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Australia grape growers embark on long term pest management for vineyards

Published:  09 June, 2015

Australia's grape growers have signed deals for two consultancy projects to improve pest management in the country's vineyards.

Wine Grape Growers Australia has appointed agribusiness consultancy Ag Dynamics to prepare a strategic plan for long-tern biosecurity arrangements in Australian viticulture.

Ag Dynamics boss Stuart Pettigrew has 25 years of experience in working with agricultural businesses on pest and disease management, including vineyards and other crops. His CV includes time as a vineyard manager.

The second contract has gone to the Australian Wine Research Institute which will devise biosecurity operations to fulfill the industry's obligations to emergency pest response and deal with the national ramifications of endemic pest and disease management.

WGGA said the agencies had been chosen because of their strong technical expertise, national focus and extensive of experience in pest and disease management in Australia.

Executive director Lawrie Stanford said. "I am confident we have chosen two excellent organisations to help deliver these extremely important projects for the wine sector."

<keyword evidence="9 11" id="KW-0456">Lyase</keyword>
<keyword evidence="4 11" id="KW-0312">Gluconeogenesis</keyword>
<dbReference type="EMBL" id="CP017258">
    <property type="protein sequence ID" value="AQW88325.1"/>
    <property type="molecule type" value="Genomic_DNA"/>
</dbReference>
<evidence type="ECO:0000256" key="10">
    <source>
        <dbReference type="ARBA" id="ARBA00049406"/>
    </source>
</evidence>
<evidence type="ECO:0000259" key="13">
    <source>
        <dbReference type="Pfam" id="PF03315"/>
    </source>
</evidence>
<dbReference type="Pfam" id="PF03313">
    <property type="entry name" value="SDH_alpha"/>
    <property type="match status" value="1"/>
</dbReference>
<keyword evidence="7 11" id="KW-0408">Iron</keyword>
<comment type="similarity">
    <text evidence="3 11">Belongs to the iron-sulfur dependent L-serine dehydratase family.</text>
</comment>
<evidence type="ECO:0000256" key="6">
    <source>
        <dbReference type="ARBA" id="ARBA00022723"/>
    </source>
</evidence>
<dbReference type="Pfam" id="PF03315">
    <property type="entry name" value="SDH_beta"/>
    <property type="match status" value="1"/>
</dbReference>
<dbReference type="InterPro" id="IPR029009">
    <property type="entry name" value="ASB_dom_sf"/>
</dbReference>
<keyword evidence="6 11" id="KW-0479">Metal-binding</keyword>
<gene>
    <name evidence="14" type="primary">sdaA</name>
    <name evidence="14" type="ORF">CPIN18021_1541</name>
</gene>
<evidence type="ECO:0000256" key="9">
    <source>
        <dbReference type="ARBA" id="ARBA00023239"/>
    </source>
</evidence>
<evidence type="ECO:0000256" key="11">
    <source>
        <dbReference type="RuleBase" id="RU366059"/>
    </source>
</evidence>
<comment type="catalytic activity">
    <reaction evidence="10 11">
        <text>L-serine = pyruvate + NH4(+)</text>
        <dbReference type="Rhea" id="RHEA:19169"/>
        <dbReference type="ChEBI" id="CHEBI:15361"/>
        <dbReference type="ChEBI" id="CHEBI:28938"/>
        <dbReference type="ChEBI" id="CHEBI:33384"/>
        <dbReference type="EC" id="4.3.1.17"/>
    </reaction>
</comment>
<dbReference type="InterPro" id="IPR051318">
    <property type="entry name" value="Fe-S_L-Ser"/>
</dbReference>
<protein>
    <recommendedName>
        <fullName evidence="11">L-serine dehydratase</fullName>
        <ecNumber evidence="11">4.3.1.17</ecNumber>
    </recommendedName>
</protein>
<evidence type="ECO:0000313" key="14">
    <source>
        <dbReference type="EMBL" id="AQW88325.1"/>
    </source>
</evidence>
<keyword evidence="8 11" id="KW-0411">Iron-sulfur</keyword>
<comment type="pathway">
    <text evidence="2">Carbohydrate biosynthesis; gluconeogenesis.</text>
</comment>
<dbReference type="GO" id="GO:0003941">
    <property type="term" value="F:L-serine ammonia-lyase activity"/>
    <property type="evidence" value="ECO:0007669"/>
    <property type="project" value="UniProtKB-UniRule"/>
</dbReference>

He said Pettigrew had "direct experience with the issues and realities facing grape growers".

Stanford added: "The AWRI's expertise in matters of viticulture pest and disease, its prominence in extension activities to vineyard operators and its acknowledged capacity in executing rapid responses to weather and disease events all recommended it to the task.

"A key feature of AWRI's tender was its ready-to-go industry knowledge and established industry networks across Australia.  All of these qualities ensure that growers will be engaged in biosecurity management activities that affect them."

AWRI's activities will be headed by Kerry DeGaris, a qualified viticulturist with 17 years' experience working in many grape growing regions of Australia.

WGGA chair Vic Patrick said: "At a time when profitability for wine grape growers is low, it is critical that industry organisations maintain policies and programmes that will protect vineyards from preventable threats."

The projects are being funded by voluntary contributions from a range of organisations with viticulture interests.